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Her Alaska Bears (An MFM Shifter Winter Romance) (Seven Nights of Shifters Book 2) by Keira Flynn, Morgan Rae (1)

1

Talia Tuesday stared at her reflection in the mirror, cringing at the sight of the smudged makeup beneath her red-rimmed eyes. Sighing with exhaustion and so many other things, she splashed cold water on her face and did what she could to wipe away the mess, but honestly, what did it matter? It’s not like she knew any of the hundreds of people out there, not even a little.

The only person she knew in this damn town was the very one all these strangers had shown up for.

Matty.

Matt was the only person she knew here, and he was dead.

Even though she’d had over twenty-four hours of travel to think about it, for the blood-chilling thought to twist around in her head and tear at her heart, it still brought bile to her throat. It was only five hours ago that she’d arrived at the funeral home and laid eyes upon him for the first time since hearing the devastating news.

Tali wasn’t sure she’d ever get the image of her Matty, lying still and cold in that coffin, out of her head.

Her big brother. The man who’d been her protector, her anchor, her hero, her friend. Gone. There’d never been a person more lively, more vibrant and jovial and kind. Her earliest memories were of his dancing brown eyes, sparkling as he chased her through their backyard.

It still didn’t seem real. She’d been on the phone to him just a few days prior. He always called before he went out on the boat. He’d been as animated and warm and funny as ever, teasing her about every little thing like always, chastising her about working too hard, telling stories about his Alaskan life.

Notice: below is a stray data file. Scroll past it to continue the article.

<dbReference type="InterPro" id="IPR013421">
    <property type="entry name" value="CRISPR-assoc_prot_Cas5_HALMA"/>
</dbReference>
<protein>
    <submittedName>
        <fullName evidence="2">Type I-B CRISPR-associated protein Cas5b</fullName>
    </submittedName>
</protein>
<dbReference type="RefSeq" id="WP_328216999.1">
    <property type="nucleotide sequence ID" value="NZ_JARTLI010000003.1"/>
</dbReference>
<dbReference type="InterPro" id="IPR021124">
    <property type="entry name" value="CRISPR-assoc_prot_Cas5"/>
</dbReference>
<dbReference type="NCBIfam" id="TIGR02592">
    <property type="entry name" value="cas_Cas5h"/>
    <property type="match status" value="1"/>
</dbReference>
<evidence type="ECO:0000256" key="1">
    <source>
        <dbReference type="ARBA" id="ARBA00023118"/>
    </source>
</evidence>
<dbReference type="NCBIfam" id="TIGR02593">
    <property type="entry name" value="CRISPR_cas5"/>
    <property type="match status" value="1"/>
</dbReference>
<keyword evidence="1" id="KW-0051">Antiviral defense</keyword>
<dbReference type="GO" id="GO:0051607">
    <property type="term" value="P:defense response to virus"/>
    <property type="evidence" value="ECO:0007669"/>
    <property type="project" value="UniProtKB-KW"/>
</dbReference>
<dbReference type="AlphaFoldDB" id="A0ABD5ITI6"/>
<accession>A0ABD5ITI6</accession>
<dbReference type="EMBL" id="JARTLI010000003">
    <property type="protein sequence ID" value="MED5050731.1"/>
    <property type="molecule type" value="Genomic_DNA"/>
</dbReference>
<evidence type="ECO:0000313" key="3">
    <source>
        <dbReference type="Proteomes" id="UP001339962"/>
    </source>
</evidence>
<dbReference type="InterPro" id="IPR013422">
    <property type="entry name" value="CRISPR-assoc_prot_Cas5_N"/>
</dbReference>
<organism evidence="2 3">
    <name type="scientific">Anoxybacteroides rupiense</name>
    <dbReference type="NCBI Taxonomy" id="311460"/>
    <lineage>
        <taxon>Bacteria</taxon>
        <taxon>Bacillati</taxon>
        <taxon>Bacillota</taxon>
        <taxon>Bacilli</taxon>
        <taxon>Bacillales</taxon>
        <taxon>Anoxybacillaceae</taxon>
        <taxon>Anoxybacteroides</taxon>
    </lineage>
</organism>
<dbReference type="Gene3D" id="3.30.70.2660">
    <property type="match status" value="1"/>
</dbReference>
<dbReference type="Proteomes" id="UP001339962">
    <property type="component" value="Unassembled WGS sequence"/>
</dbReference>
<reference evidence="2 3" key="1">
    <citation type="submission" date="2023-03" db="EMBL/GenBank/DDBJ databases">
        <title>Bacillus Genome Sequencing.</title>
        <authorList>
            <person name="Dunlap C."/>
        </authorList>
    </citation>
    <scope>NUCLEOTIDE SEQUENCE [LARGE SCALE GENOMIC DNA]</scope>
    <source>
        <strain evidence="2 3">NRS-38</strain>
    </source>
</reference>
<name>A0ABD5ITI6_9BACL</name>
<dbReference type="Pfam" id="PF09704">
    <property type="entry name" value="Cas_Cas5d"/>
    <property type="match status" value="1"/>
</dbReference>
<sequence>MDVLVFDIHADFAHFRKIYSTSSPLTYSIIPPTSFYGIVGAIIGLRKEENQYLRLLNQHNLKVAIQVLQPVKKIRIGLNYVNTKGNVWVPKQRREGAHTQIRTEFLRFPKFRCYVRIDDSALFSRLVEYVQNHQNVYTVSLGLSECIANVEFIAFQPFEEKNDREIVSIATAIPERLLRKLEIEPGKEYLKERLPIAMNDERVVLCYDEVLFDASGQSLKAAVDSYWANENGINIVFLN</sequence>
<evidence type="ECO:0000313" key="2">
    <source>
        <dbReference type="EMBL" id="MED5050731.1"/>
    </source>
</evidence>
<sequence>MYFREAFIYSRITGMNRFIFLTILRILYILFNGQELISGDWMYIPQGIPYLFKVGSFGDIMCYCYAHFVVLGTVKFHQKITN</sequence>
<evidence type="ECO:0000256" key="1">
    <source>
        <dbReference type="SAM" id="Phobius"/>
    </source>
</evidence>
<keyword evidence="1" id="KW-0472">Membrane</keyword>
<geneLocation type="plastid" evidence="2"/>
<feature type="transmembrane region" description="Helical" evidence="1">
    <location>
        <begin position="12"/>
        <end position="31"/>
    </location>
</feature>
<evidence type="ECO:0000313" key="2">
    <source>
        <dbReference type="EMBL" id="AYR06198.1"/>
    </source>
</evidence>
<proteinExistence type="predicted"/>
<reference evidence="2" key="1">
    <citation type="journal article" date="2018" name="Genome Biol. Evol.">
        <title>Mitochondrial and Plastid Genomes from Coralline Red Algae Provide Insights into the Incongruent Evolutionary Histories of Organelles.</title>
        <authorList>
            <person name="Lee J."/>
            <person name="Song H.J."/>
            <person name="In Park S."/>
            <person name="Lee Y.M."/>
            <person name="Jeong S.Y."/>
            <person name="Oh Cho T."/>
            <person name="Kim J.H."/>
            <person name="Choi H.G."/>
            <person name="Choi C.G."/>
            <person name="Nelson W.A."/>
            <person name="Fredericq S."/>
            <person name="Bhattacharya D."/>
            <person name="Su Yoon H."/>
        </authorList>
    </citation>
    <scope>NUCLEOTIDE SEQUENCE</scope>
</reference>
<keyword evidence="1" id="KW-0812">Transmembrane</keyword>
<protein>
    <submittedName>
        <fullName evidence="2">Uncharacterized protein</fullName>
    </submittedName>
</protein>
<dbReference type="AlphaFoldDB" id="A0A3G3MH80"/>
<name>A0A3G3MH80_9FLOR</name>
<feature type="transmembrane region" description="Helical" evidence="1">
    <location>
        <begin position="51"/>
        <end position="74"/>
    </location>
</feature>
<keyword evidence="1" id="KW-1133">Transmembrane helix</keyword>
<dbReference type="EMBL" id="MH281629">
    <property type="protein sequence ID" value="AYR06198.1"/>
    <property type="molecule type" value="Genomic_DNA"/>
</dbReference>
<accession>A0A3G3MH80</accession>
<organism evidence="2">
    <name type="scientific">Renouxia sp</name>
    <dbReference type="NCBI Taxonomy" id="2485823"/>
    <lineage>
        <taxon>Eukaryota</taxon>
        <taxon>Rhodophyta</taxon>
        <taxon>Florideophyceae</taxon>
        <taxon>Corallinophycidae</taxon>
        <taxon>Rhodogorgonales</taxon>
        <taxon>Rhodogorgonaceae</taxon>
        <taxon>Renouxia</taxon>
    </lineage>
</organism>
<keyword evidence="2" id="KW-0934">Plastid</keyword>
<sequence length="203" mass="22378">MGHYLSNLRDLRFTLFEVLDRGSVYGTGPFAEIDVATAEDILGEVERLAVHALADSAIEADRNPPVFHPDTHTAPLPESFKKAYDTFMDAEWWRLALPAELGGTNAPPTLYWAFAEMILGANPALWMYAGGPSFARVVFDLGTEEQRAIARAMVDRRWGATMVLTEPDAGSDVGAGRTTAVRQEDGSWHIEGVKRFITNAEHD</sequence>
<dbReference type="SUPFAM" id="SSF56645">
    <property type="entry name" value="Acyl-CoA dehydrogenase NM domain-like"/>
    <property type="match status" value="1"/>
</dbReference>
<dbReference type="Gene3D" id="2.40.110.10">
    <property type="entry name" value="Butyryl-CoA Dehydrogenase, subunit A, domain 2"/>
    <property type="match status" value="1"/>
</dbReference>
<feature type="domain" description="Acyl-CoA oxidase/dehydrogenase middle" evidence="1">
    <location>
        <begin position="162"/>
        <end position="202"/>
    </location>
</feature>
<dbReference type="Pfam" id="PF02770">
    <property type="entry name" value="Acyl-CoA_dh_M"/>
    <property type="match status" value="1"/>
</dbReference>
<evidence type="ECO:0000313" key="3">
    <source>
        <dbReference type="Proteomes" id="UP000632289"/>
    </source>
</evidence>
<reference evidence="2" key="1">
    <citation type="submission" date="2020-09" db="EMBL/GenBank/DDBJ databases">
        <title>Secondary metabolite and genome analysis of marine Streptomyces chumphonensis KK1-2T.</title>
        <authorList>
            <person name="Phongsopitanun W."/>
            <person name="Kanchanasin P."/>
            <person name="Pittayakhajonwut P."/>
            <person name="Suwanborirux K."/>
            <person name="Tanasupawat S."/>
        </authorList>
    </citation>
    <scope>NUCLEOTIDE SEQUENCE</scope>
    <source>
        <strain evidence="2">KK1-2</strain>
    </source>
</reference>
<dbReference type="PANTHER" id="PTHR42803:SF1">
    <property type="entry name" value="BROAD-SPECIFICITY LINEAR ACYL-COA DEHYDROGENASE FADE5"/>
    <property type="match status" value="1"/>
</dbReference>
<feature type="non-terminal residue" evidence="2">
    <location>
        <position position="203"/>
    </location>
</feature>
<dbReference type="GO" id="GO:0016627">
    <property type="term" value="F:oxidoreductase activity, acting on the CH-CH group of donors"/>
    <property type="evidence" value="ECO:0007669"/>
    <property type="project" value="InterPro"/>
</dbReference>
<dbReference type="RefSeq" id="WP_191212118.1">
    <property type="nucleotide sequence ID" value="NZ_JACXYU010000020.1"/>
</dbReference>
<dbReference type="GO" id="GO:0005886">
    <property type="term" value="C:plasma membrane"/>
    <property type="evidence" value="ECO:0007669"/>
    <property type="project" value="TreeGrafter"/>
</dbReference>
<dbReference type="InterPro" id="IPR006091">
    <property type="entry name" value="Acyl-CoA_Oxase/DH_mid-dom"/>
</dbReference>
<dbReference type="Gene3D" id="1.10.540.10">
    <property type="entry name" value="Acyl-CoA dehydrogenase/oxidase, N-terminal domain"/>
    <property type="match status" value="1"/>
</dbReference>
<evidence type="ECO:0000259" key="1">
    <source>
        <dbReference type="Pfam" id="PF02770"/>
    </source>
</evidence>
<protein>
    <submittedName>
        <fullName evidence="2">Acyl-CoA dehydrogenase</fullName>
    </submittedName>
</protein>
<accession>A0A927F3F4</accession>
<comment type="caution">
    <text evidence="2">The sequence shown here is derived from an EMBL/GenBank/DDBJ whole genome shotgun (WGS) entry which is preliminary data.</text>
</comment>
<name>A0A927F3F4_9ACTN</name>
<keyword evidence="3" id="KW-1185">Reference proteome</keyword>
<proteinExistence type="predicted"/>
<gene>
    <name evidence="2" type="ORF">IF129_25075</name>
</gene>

And now he was gone. There’d be no more teasing, no more chastising, no more stories. Not ever.

The deep exhaustion and sorrow in every bit of her body made Tali want to hide here in the bathroom for the rest of the day; she considered sitting on a toilet seat and passing out with her head against the stall until every last stranger cleared out.

But that wouldn’t do. She had to face it.

Wearily, she stepped out into the lobby of the funeral home.

She made her way toward the doors that would lead her back to the still body of her brother and the grating voices of a few hundred well-meaning strangers. Each step was agonizing, as though an invisible force were holding her back.

“Tali,” came a low voice to her right, startling her. She turned and looked up, blinking at the man who was standing tall at her side.

Hudson Quinlan. Her brother’s best friend. A constant figure in his life since he moved up to Alaska thirteen years ago.

She’d heard about him constantly over the years when she and Matty Skyped and chatted from across the distance. She’d even seen him through her laptop screen once or twice, when he was at their house during one of their video chats and Matty forced him to say hello to his “baby sister.” But she’d only met him in person for the first time a few hours ago, upon her arrival at the funeral home.

He was different in person than he’d appeared when grunting an awkward hello and waving at her through grainy, lagging video at Matty’s urging. He’d been kind, welcoming, almost desperate to be accommodating, although she got the impression he was working hard to maintain a brave face. She’d seen the deep sorrow in his eyes the moment she met him, a mirror to her own.

“Hudson. Hey,” she said tiredly.

“How...how’s it going?” he asked in that low, smooth voice of his.